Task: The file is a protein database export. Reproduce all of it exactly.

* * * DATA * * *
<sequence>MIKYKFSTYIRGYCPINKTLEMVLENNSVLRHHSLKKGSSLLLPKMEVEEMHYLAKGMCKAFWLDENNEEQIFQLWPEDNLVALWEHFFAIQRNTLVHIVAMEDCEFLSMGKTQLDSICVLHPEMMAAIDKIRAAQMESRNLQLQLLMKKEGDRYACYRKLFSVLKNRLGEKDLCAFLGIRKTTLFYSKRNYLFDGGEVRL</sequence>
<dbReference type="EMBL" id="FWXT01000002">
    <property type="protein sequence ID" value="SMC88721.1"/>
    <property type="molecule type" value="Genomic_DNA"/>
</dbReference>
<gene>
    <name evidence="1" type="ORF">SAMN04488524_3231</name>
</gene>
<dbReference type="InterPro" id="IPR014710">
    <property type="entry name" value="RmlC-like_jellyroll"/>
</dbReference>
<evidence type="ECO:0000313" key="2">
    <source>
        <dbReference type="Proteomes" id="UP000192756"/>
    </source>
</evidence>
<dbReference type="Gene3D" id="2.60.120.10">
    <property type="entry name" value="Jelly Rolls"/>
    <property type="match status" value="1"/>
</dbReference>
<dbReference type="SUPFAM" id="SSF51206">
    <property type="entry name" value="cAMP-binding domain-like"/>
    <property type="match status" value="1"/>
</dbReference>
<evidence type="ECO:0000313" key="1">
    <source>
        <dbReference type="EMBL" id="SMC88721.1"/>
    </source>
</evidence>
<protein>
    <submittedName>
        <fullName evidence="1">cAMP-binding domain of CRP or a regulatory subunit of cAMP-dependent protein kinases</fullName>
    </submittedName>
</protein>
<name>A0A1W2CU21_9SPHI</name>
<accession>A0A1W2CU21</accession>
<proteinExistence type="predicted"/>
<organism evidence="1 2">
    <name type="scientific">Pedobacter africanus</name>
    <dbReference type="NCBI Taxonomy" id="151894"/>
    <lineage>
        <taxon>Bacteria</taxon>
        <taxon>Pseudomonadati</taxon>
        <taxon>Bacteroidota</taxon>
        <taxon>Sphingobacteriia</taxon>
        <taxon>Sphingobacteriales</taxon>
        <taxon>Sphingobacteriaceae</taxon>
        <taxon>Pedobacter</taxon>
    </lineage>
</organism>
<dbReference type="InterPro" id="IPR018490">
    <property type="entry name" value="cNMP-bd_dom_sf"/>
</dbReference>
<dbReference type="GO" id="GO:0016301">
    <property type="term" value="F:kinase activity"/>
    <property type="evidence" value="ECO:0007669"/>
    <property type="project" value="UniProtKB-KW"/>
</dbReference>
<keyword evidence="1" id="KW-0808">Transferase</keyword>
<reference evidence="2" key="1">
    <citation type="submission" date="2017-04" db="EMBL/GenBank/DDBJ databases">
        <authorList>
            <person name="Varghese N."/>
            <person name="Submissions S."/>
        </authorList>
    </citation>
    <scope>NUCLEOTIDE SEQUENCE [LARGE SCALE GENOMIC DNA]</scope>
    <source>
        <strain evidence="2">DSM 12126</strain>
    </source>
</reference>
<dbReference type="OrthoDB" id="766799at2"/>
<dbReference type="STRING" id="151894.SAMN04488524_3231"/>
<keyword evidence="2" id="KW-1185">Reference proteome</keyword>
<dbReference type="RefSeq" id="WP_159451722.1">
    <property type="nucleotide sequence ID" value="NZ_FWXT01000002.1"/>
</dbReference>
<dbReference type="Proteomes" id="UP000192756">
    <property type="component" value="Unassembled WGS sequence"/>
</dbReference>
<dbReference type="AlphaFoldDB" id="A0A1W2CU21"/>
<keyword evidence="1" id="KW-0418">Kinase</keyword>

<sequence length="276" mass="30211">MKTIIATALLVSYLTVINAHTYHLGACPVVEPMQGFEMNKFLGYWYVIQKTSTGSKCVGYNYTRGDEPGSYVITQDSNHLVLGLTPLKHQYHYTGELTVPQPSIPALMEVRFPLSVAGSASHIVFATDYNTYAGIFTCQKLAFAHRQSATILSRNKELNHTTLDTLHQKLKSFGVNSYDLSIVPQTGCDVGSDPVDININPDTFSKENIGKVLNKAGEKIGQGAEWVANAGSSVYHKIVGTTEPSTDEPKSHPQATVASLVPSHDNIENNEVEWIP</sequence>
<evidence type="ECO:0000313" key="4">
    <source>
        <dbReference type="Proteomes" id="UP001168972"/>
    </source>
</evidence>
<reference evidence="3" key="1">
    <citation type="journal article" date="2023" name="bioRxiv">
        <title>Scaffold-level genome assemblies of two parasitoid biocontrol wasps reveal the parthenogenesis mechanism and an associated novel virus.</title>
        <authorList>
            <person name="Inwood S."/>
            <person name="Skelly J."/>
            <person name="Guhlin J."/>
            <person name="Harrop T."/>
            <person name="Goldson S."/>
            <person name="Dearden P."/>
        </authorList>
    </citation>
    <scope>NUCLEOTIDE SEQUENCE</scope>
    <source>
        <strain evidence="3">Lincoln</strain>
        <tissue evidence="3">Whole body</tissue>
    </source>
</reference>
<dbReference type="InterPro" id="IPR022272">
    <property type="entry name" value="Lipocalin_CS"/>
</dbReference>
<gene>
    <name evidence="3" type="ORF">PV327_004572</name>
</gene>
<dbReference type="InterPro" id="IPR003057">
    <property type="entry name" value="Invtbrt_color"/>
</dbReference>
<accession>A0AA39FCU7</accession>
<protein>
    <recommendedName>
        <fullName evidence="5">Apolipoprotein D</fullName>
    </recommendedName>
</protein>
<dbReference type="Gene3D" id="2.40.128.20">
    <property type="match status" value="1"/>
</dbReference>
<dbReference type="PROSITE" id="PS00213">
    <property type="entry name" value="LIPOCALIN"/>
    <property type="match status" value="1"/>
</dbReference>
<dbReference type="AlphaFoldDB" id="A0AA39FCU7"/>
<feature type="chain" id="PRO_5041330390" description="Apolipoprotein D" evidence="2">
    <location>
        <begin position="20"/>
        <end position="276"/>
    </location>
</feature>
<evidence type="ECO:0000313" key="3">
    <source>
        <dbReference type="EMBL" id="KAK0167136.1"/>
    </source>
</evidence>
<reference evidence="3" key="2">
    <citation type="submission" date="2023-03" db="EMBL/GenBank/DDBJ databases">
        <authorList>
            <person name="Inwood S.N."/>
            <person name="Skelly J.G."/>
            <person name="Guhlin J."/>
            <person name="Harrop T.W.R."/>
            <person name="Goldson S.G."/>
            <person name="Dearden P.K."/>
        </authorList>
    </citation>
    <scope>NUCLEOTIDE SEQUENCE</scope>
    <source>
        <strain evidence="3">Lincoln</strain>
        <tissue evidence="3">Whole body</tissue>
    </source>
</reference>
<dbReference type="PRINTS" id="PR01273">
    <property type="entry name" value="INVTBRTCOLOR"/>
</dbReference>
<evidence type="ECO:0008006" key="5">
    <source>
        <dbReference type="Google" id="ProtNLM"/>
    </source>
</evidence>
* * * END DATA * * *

<sequence>MIKYKFSTYIRGYCPINKTLEMVLENNSVLRHHSLKKGSSLLLPKMEVEEMHYLAKGMCKAFWLDENNEEQIFQLWPEDNLVALWEHFFAIQRNTLVHIVAMEDCEFLSMGKTQLDSICVLHPEMMAAIDKIRAAQMESRNLQLQLLMKKEGDRYACYRKLFSVLKNRLGEKDLCAFLGIRKTTLFYSKRNYLFDGGEVRL</sequence>
<dbReference type="EMBL" id="FWXT01000002">
    <property type="protein sequence ID" value="SMC88721.1"/>
    <property type="molecule type" value="Genomic_DNA"/>
</dbReference>
<gene>
    <name evidence="1" type="ORF">SAMN04488524_3231</name>
</gene>
<dbReference type="InterPro" id="IPR014710">
    <property type="entry name" value="RmlC-like_jellyroll"/>
</dbReference>
<evidence type="ECO:0000313" key="2">
    <source>
        <dbReference type="Proteomes" id="UP000192756"/>
    </source>
</evidence>
<dbReference type="Gene3D" id="2.60.120.10">
    <property type="entry name" value="Jelly Rolls"/>
    <property type="match status" value="1"/>
</dbReference>
<dbReference type="SUPFAM" id="SSF51206">
    <property type="entry name" value="cAMP-binding domain-like"/>
    <property type="match status" value="1"/>
</dbReference>
<evidence type="ECO:0000313" key="1">
    <source>
        <dbReference type="EMBL" id="SMC88721.1"/>
    </source>
</evidence>
<protein>
    <submittedName>
        <fullName evidence="1">cAMP-binding domain of CRP or a regulatory subunit of cAMP-dependent protein kinases</fullName>
    </submittedName>
</protein>
<name>A0A1W2CU21_9SPHI</name>
<accession>A0A1W2CU21</accession>
<proteinExistence type="predicted"/>
<organism evidence="1 2">
    <name type="scientific">Pedobacter africanus</name>
    <dbReference type="NCBI Taxonomy" id="151894"/>
    <lineage>
        <taxon>Bacteria</taxon>
        <taxon>Pseudomonadati</taxon>
        <taxon>Bacteroidota</taxon>
        <taxon>Sphingobacteriia</taxon>
        <taxon>Sphingobacteriales</taxon>
        <taxon>Sphingobacteriaceae</taxon>
        <taxon>Pedobacter</taxon>
    </lineage>
</organism>
<dbReference type="InterPro" id="IPR018490">
    <property type="entry name" value="cNMP-bd_dom_sf"/>
</dbReference>
<dbReference type="GO" id="GO:0016301">
    <property type="term" value="F:kinase activity"/>
    <property type="evidence" value="ECO:0007669"/>
    <property type="project" value="UniProtKB-KW"/>
</dbReference>
<keyword evidence="1" id="KW-0808">Transferase</keyword>
<reference evidence="2" key="1">
    <citation type="submission" date="2017-04" db="EMBL/GenBank/DDBJ databases">
        <authorList>
            <person name="Varghese N."/>
            <person name="Submissions S."/>
        </authorList>
    </citation>
    <scope>NUCLEOTIDE SEQUENCE [LARGE SCALE GENOMIC DNA]</scope>
    <source>
        <strain evidence="2">DSM 12126</strain>
    </source>
</reference>
<dbReference type="OrthoDB" id="766799at2"/>
<dbReference type="STRING" id="151894.SAMN04488524_3231"/>
<keyword evidence="2" id="KW-1185">Reference proteome</keyword>
<dbReference type="RefSeq" id="WP_159451722.1">
    <property type="nucleotide sequence ID" value="NZ_FWXT01000002.1"/>
</dbReference>
<dbReference type="Proteomes" id="UP000192756">
    <property type="component" value="Unassembled WGS sequence"/>
</dbReference>
<dbReference type="AlphaFoldDB" id="A0A1W2CU21"/>
<keyword evidence="1" id="KW-0418">Kinase</keyword>

<sequence length="276" mass="30211">MKTIIATALLVSYLTVINAHTYHLGACPVVEPMQGFEMNKFLGYWYVIQKTSTGSKCVGYNYTRGDEPGSYVITQDSNHLVLGLTPLKHQYHYTGELTVPQPSIPALMEVRFPLSVAGSASHIVFATDYNTYAGIFTCQKLAFAHRQSATILSRNKELNHTTLDTLHQKLKSFGVNSYDLSIVPQTGCDVGSDPVDININPDTFSKENIGKVLNKAGEKIGQGAEWVANAGSSVYHKIVGTTEPSTDEPKSHPQATVASLVPSHDNIENNEVEWIP</sequence>
<evidence type="ECO:0000313" key="4">
    <source>
        <dbReference type="Proteomes" id="UP001168972"/>
    </source>
</evidence>
<reference evidence="3" key="1">
    <citation type="journal article" date="2023" name="bioRxiv">
        <title>Scaffold-level genome assemblies of two parasitoid biocontrol wasps reveal the parthenogenesis mechanism and an associated novel virus.</title>
        <authorList>
            <person name="Inwood S."/>
            <person name="Skelly J."/>
            <person name="Guhlin J."/>
            <person name="Harrop T."/>
            <person name="Goldson S."/>
            <person name="Dearden P."/>
        </authorList>
    </citation>
    <scope>NUCLEOTIDE SEQUENCE</scope>
    <source>
        <strain evidence="3">Lincoln</strain>
        <tissue evidence="3">Whole body</tissue>
    </source>
</reference>
<dbReference type="InterPro" id="IPR022272">
    <property type="entry name" value="Lipocalin_CS"/>
</dbReference>
<gene>
    <name evidence="3" type="ORF">PV327_004572</name>
</gene>
<dbReference type="InterPro" id="IPR003057">
    <property type="entry name" value="Invtbrt_color"/>
</dbReference>
<accession>A0AA39FCU7</accession>
<protein>
    <recommendedName>
        <fullName evidence="5">Apolipoprotein D</fullName>
    </recommendedName>
</protein>
<dbReference type="Gene3D" id="2.40.128.20">
    <property type="match status" value="1"/>
</dbReference>
<dbReference type="PROSITE" id="PS00213">
    <property type="entry name" value="LIPOCALIN"/>
    <property type="match status" value="1"/>
</dbReference>
<dbReference type="AlphaFoldDB" id="A0AA39FCU7"/>
<feature type="chain" id="PRO_5041330390" description="Apolipoprotein D" evidence="2">
    <location>
        <begin position="20"/>
        <end position="276"/>
    </location>
</feature>
<evidence type="ECO:0000313" key="3">
    <source>
        <dbReference type="EMBL" id="KAK0167136.1"/>
    </source>
</evidence>
<reference evidence="3" key="2">
    <citation type="submission" date="2023-03" db="EMBL/GenBank/DDBJ databases">
        <authorList>
            <person name="Inwood S.N."/>
            <person name="Skelly J.G."/>
            <person name="Guhlin J."/>
            <person name="Harrop T.W.R."/>
            <person name="Goldson S.G."/>
            <person name="Dearden P.K."/>
        </authorList>
    </citation>
    <scope>NUCLEOTIDE SEQUENCE</scope>
    <source>
        <strain evidence="3">Lincoln</strain>
        <tissue evidence="3">Whole body</tissue>
    </source>
</reference>
<dbReference type="PRINTS" id="PR01273">
    <property type="entry name" value="INVTBRTCOLOR"/>
</dbReference>
<evidence type="ECO:0008006" key="5">
    <source>
        <dbReference type="Google" id="ProtNLM"/>
    </source>
</evidence>